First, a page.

Simple Strategies to Better Manage Non-Profits Staff and Volunteers

The backbone of any non-profit organization is its staff and volunteers.  Without your team working together, effectively and efficiently, everything will suffer at your organization… including programs, operations, and fundraising.

Non-profits can be a challenging work environment.  Pay is often low, hours are often long, and many organizations operate month-to-month, reliant on a constant stream of new donations in order to keep the doors open.  For this reason, many executive directors and managers struggle to effectively manage their staff and volunteers.

Here are three strategies you can use at your non-profit to successfully manage both your paid staff and your volunteers, so that your organization can thrive:

#1: Set Clear Goals and Deadlines

 It’s as true in the non-profit sector as it is in the for-profit world: you can’t effectively manage people if you aren’t setting clear goals and deadlines.  Far too many charities operate in a wishy-washy feel-good space where goals and deadlines are hinted at, but never well defined. This leads to work not getting done, frustrated supervisors, and befuddled employees and volunteers.

As a non-profit leader, the best way to help your team be successful is to develop a plan that includes clear responsibilities and timelines, and then to communicate those responsibilities and timelines to your employees and volunteers.  Doing so will help your team know what is expected of them, and will allow you, as a leader at your organization, to measure progress and offer help and feedback when goals are not being met.

 #2: Be Open to Feedback

Setting clear goals and deadlines is important, but it’s also important to make communication with your team a two-way street.  To be a successful non-profit leader, you need to be open to feedback from your team.  In fact, you should be soliciting feedback from your team on a regular basis.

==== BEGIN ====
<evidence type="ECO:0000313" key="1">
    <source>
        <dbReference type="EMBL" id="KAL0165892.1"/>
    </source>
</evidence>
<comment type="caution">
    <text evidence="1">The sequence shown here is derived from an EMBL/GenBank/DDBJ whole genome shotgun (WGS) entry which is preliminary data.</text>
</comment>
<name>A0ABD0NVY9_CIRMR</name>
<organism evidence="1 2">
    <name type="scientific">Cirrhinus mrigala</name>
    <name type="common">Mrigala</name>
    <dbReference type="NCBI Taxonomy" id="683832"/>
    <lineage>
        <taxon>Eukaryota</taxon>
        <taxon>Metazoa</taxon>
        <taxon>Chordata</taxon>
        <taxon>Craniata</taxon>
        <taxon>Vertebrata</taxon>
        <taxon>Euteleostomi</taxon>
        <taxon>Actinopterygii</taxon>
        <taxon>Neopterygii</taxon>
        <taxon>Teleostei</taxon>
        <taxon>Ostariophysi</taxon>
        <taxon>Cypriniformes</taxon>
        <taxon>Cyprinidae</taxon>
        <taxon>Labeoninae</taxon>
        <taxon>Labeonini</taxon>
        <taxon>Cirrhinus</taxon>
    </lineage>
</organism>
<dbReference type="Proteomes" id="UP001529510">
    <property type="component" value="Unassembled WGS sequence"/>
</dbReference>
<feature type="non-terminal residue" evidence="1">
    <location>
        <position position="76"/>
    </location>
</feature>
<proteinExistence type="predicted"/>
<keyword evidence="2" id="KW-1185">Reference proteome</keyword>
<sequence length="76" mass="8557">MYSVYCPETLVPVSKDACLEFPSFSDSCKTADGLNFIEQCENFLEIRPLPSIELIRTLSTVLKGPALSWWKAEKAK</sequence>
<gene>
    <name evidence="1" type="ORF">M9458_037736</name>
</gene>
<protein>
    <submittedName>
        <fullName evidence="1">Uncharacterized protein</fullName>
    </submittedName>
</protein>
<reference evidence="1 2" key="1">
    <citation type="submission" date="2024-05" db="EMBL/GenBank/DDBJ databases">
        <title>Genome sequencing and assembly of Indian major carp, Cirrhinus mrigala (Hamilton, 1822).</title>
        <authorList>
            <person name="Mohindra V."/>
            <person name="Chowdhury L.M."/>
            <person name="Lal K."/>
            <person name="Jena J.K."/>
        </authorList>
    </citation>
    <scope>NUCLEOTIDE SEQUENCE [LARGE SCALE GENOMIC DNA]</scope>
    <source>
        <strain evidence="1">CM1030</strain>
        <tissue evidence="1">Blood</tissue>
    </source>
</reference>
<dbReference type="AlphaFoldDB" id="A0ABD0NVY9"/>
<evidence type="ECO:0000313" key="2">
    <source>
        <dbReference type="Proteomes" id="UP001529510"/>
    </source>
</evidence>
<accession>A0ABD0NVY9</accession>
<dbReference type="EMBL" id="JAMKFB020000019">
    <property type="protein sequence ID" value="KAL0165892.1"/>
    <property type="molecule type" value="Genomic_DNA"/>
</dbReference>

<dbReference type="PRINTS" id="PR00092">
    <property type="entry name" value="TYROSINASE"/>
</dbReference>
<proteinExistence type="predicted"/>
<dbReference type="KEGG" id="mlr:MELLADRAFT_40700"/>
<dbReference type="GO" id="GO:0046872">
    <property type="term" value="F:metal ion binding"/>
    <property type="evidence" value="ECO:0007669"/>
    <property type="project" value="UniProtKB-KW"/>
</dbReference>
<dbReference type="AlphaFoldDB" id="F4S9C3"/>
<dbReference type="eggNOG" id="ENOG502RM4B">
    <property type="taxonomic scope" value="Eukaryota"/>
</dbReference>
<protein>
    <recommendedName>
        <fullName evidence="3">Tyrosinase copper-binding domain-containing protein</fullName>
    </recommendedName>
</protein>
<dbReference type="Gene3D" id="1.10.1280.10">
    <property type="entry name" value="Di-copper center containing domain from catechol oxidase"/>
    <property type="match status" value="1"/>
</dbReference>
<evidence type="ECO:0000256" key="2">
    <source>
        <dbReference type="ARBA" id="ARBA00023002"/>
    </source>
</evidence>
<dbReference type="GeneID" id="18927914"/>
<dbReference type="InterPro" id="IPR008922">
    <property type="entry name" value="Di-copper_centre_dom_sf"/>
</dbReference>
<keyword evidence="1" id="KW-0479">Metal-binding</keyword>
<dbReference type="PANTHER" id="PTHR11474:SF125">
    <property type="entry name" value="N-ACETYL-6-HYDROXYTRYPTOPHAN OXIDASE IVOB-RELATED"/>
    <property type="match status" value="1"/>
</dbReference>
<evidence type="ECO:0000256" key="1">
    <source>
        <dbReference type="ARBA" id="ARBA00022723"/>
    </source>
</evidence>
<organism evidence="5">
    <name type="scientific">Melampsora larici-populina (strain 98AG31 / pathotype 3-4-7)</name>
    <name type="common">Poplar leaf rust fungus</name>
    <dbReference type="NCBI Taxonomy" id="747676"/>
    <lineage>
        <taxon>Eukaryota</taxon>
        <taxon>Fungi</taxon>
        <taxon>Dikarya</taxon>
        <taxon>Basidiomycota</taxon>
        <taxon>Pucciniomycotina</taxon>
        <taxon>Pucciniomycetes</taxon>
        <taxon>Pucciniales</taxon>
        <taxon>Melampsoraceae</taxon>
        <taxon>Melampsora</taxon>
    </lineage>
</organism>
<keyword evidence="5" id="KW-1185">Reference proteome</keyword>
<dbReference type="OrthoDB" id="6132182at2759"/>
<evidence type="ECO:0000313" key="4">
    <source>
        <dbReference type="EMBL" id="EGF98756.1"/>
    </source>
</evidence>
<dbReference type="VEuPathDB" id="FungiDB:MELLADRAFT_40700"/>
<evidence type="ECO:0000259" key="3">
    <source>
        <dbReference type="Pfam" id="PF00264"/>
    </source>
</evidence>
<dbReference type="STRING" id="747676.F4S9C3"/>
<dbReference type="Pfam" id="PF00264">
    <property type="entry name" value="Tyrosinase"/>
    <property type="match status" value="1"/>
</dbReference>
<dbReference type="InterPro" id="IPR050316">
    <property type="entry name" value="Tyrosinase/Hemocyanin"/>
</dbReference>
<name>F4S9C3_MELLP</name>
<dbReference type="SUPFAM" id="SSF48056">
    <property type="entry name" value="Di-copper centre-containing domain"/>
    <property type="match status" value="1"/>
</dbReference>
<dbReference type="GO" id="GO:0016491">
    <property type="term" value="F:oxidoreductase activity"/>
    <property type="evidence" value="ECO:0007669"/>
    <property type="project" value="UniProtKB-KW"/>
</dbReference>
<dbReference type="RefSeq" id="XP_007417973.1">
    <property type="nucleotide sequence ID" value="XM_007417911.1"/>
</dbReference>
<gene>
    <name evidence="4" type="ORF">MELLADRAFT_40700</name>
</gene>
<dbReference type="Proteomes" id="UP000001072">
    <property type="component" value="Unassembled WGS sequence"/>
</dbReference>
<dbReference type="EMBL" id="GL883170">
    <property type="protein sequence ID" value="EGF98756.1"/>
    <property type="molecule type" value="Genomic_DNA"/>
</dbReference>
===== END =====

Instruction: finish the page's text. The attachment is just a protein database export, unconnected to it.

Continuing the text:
This is important for two reasons.  First, your staff and volunteers are in the trenches, dealing directly with donors, working on events, and dealing with clients.  They will likely have valuable insights into what is working and what is not working that can inform your non-profit’s plans going forward.  Second, when you listen to your team’s ideas, it makes them feel heard.  Even if you don’t act on their ideas or feedback, simply soliciting their comments and thoughts will help them feel like a valuable part of your team.  When people feel valued, they work harder and are more passionate about their jobs.

 #3: Create an Appealing Work Environment

 As noted above, non-profit employees are often overworked and underpaid.  Similarly, volunteers often feel like their work isn’t highly valued simply because they aren’t on the paid staff of the organization.  Even if you can’t pay your staff more, you can show your employees (and volunteers) that you care by creating as appealing a work environment as possible for your team.

For example, your non-profit could bring in lunch for your entire team once per month.  You may not be able to offer everyone a pay raise, but the simple act of ordering $200 worth of pizza every month might lead to a huge increase in job satisfaction for your staff and volunteers.  Likewise, if your staff has spent long hours working on an upcoming event, why not give them a day or two off after the event as “comp time” for all of the extra hours they put in?  Doing so will show them that you appreciate their work, and it will give them time to refresh and recharge.

Being a non-profit leader isn’t easy.  Creating a successful team is one of the biggest challenges for any leader, but it is also one of the most rewarding.  The best way to successfully manage your staff and volunteers is by communicating clear goals and deadlines, being open to feedback from your team, and creating an appealing work environment at your non-profit.

StratusLIVE 365 and Microsoft Dynamics provide the technology platform, specifically built for nonprofits, to enhance your engagement with volunteers, better manage events, and create effective committees with less effort.